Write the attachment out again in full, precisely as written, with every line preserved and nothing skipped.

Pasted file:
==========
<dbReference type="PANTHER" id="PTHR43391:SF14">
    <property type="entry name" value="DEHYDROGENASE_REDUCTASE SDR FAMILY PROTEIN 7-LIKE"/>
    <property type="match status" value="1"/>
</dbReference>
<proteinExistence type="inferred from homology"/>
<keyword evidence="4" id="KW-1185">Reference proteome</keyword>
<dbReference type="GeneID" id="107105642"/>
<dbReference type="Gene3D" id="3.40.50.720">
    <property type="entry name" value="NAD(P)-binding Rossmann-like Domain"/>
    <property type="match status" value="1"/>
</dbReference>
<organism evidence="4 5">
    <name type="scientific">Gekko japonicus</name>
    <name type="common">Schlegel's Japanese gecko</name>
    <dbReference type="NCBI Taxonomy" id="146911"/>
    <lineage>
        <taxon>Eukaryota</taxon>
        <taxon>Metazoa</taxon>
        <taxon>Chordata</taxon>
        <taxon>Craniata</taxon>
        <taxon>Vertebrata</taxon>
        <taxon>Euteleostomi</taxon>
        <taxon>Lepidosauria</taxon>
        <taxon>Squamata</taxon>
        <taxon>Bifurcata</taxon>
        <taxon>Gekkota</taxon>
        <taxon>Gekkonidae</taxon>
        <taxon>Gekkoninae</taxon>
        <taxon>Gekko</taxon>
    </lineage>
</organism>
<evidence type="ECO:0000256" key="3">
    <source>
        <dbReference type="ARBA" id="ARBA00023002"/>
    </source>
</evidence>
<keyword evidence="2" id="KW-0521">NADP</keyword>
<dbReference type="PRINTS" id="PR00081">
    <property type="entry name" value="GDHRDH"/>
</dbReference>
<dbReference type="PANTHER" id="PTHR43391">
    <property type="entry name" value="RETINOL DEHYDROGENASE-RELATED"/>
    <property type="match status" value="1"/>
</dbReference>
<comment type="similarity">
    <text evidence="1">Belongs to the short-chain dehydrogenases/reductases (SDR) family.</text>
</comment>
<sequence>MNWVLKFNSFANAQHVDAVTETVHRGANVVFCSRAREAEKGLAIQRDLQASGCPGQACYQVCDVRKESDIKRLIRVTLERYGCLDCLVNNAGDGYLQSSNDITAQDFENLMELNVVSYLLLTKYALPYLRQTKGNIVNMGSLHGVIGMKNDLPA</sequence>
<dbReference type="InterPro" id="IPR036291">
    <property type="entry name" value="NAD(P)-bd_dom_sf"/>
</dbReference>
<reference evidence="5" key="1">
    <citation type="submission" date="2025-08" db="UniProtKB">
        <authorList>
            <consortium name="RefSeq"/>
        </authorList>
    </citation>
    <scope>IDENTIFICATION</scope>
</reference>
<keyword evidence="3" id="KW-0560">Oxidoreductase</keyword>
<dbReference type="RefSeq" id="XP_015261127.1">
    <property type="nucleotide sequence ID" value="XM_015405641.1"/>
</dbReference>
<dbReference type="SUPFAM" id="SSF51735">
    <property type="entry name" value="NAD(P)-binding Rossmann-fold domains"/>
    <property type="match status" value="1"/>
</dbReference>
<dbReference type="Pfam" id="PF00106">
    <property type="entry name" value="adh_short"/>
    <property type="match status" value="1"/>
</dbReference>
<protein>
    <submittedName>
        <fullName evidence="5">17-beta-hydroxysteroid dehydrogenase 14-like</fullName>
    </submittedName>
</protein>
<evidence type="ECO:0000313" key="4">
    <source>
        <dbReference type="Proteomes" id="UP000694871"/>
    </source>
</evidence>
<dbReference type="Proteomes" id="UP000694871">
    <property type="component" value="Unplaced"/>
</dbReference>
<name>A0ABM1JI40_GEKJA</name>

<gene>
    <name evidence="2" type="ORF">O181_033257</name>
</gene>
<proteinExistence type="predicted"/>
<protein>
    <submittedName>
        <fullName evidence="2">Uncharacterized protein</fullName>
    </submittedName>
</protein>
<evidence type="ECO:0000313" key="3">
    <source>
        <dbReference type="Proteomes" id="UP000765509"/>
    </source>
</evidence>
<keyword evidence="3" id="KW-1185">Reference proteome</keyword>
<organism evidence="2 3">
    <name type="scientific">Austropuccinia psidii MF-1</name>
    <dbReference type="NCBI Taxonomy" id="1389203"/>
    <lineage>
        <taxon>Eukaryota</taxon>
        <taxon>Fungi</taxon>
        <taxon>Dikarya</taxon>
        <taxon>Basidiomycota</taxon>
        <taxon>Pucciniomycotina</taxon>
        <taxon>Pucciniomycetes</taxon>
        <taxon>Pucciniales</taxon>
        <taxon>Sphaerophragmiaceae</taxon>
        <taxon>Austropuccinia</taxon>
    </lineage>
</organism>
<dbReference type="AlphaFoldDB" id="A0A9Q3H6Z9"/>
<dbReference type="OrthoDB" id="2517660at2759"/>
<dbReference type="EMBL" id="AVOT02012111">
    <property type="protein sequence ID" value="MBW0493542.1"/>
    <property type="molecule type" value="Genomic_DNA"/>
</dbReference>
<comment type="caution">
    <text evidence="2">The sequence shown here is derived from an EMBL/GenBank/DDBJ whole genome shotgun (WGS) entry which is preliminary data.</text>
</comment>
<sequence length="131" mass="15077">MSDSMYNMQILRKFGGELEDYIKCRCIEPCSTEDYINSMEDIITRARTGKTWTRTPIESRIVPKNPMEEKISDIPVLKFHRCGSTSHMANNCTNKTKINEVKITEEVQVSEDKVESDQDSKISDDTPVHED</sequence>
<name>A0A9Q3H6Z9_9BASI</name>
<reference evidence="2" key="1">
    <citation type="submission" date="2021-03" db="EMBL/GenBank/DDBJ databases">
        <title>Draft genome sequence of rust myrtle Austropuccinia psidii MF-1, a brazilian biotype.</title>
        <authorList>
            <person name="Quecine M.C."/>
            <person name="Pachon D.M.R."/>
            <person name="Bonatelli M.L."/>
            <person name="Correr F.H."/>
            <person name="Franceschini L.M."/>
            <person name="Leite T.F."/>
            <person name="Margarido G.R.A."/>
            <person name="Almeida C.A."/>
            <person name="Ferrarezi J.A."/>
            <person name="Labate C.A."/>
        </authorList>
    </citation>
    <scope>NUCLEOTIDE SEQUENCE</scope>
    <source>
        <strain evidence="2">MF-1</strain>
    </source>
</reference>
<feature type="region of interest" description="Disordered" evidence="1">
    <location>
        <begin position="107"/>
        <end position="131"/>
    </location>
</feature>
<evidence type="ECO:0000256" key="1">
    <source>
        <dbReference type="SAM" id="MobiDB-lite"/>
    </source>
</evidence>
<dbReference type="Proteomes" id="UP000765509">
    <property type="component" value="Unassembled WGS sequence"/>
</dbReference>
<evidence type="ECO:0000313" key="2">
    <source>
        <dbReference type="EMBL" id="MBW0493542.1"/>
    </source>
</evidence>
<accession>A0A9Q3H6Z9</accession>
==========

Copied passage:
<dbReference type="PANTHER" id="PTHR43391:SF14">
    <property type="entry name" value="DEHYDROGENASE_REDUCTASE SDR FAMILY PROTEIN 7-LIKE"/>
    <property type="match status" value="1"/>
</dbReference>
<proteinExistence type="inferred from homology"/>
<keyword evidence="4" id="KW-1185">Reference proteome</keyword>
<dbReference type="GeneID" id="107105642"/>
<dbReference type="Gene3D" id="3.40.50.720">
    <property type="entry name" value="NAD(P)-binding Rossmann-like Domain"/>
    <property type="match status" value="1"/>
</dbReference>
<organism evidence="4 5">
    <name type="scientific">Gekko japonicus</name>
    <name type="common">Schlegel's Japanese gecko</name>
    <dbReference type="NCBI Taxonomy" id="146911"/>
    <lineage>
        <taxon>Eukaryota</taxon>
        <taxon>Metazoa</taxon>
        <taxon>Chordata</taxon>
        <taxon>Craniata</taxon>
        <taxon>Vertebrata</taxon>
        <taxon>Euteleostomi</taxon>
        <taxon>Lepidosauria</taxon>
        <taxon>Squamata</taxon>
        <taxon>Bifurcata</taxon>
        <taxon>Gekkota</taxon>
        <taxon>Gekkonidae</taxon>
        <taxon>Gekkoninae</taxon>
        <taxon>Gekko</taxon>
    </lineage>
</organism>
<evidence type="ECO:0000256" key="3">
    <source>
        <dbReference type="ARBA" id="ARBA00023002"/>
    </source>
</evidence>
<keyword evidence="2" id="KW-0521">NADP</keyword>
<dbReference type="PRINTS" id="PR00081">
    <property type="entry name" value="GDHRDH"/>
</dbReference>
<dbReference type="PANTHER" id="PTHR43391">
    <property type="entry name" value="RETINOL DEHYDROGENASE-RELATED"/>
    <property type="match status" value="1"/>
</dbReference>
<comment type="similarity">
    <text evidence="1">Belongs to the short-chain dehydrogenases/reductases (SDR) family.</text>
</comment>
<sequence>MNWVLKFNSFANAQHVDAVTETVHRGANVVFCSRAREAEKGLAIQRDLQASGCPGQACYQVCDVRKESDIKRLIRVTLERYGCLDCLVNNAGDGYLQSSNDITAQDFENLMELNVVSYLLLTKYALPYLRQTKGNIVNMGSLHGVIGMKNDLPA</sequence>
<dbReference type="InterPro" id="IPR036291">
    <property type="entry name" value="NAD(P)-bd_dom_sf"/>
</dbReference>
<reference evidence="5" key="1">
    <citation type="submission" date="2025-08" db="UniProtKB">
        <authorList>
            <consortium name="RefSeq"/>
        </authorList>
    </citation>
    <scope>IDENTIFICATION</scope>
</reference>
<keyword evidence="3" id="KW-0560">Oxidoreductase</keyword>
<dbReference type="RefSeq" id="XP_015261127.1">
    <property type="nucleotide sequence ID" value="XM_015405641.1"/>
</dbReference>
<dbReference type="SUPFAM" id="SSF51735">
    <property type="entry name" value="NAD(P)-binding Rossmann-fold domains"/>
    <property type="match status" value="1"/>
</dbReference>
<dbReference type="Pfam" id="PF00106">
    <property type="entry name" value="adh_short"/>
    <property type="match status" value="1"/>
</dbReference>
<protein>
    <submittedName>
        <fullName evidence="5">17-beta-hydroxysteroid dehydrogenase 14-like</fullName>
    </submittedName>
</protein>
<evidence type="ECO:0000313" key="4">
    <source>
        <dbReference type="Proteomes" id="UP000694871"/>
    </source>
</evidence>
<dbReference type="Proteomes" id="UP000694871">
    <property type="component" value="Unplaced"/>
</dbReference>
<name>A0ABM1JI40_GEKJA</name>

<gene>
    <name evidence="2" type="ORF">O181_033257</name>
</gene>
<proteinExistence type="predicted"/>
<protein>
    <submittedName>
        <fullName evidence="2">Uncharacterized protein</fullName>
    </submittedName>
</protein>
<evidence type="ECO:0000313" key="3">
    <source>
        <dbReference type="Proteomes" id="UP000765509"/>
    </source>
</evidence>
<keyword evidence="3" id="KW-1185">Reference proteome</keyword>
<organism evidence="2 3">
    <name type="scientific">Austropuccinia psidii MF-1</name>
    <dbReference type="NCBI Taxonomy" id="1389203"/>
    <lineage>
        <taxon>Eukaryota</taxon>
        <taxon>Fungi</taxon>
        <taxon>Dikarya</taxon>
        <taxon>Basidiomycota</taxon>
        <taxon>Pucciniomycotina</taxon>
        <taxon>Pucciniomycetes</taxon>
        <taxon>Pucciniales</taxon>
        <taxon>Sphaerophragmiaceae</taxon>
        <taxon>Austropuccinia</taxon>
    </lineage>
</organism>
<dbReference type="AlphaFoldDB" id="A0A9Q3H6Z9"/>
<dbReference type="OrthoDB" id="2517660at2759"/>
<dbReference type="EMBL" id="AVOT02012111">
    <property type="protein sequence ID" value="MBW0493542.1"/>
    <property type="molecule type" value="Genomic_DNA"/>
</dbReference>
<comment type="caution">
    <text evidence="2">The sequence shown here is derived from an EMBL/GenBank/DDBJ whole genome shotgun (WGS) entry which is preliminary data.</text>
</comment>
<sequence length="131" mass="15077">MSDSMYNMQILRKFGGELEDYIKCRCIEPCSTEDYINSMEDIITRARTGKTWTRTPIESRIVPKNPMEEKISDIPVLKFHRCGSTSHMANNCTNKTKINEVKITEEVQVSEDKVESDQDSKISDDTPVHED</sequence>
<name>A0A9Q3H6Z9_9BASI</name>
<reference evidence="2" key="1">
    <citation type="submission" date="2021-03" db="EMBL/GenBank/DDBJ databases">
        <title>Draft genome sequence of rust myrtle Austropuccinia psidii MF-1, a brazilian biotype.</title>
        <authorList>
            <person name="Quecine M.C."/>
            <person name="Pachon D.M.R."/>
            <person name="Bonatelli M.L."/>
            <person name="Correr F.H."/>
            <person name="Franceschini L.M."/>
            <person name="Leite T.F."/>
            <person name="Margarido G.R.A."/>
            <person name="Almeida C.A."/>
            <person name="Ferrarezi J.A."/>
            <person name="Labate C.A."/>
        </authorList>
    </citation>
    <scope>NUCLEOTIDE SEQUENCE</scope>
    <source>
        <strain evidence="2">MF-1</strain>
    </source>
</reference>
<feature type="region of interest" description="Disordered" evidence="1">
    <location>
        <begin position="107"/>
        <end position="131"/>
    </location>
</feature>
<evidence type="ECO:0000256" key="1">
    <source>
        <dbReference type="SAM" id="MobiDB-lite"/>
    </source>
</evidence>
<dbReference type="Proteomes" id="UP000765509">
    <property type="component" value="Unassembled WGS sequence"/>
</dbReference>
<evidence type="ECO:0000313" key="2">
    <source>
        <dbReference type="EMBL" id="MBW0493542.1"/>
    </source>
</evidence>
<accession>A0A9Q3H6Z9</accession>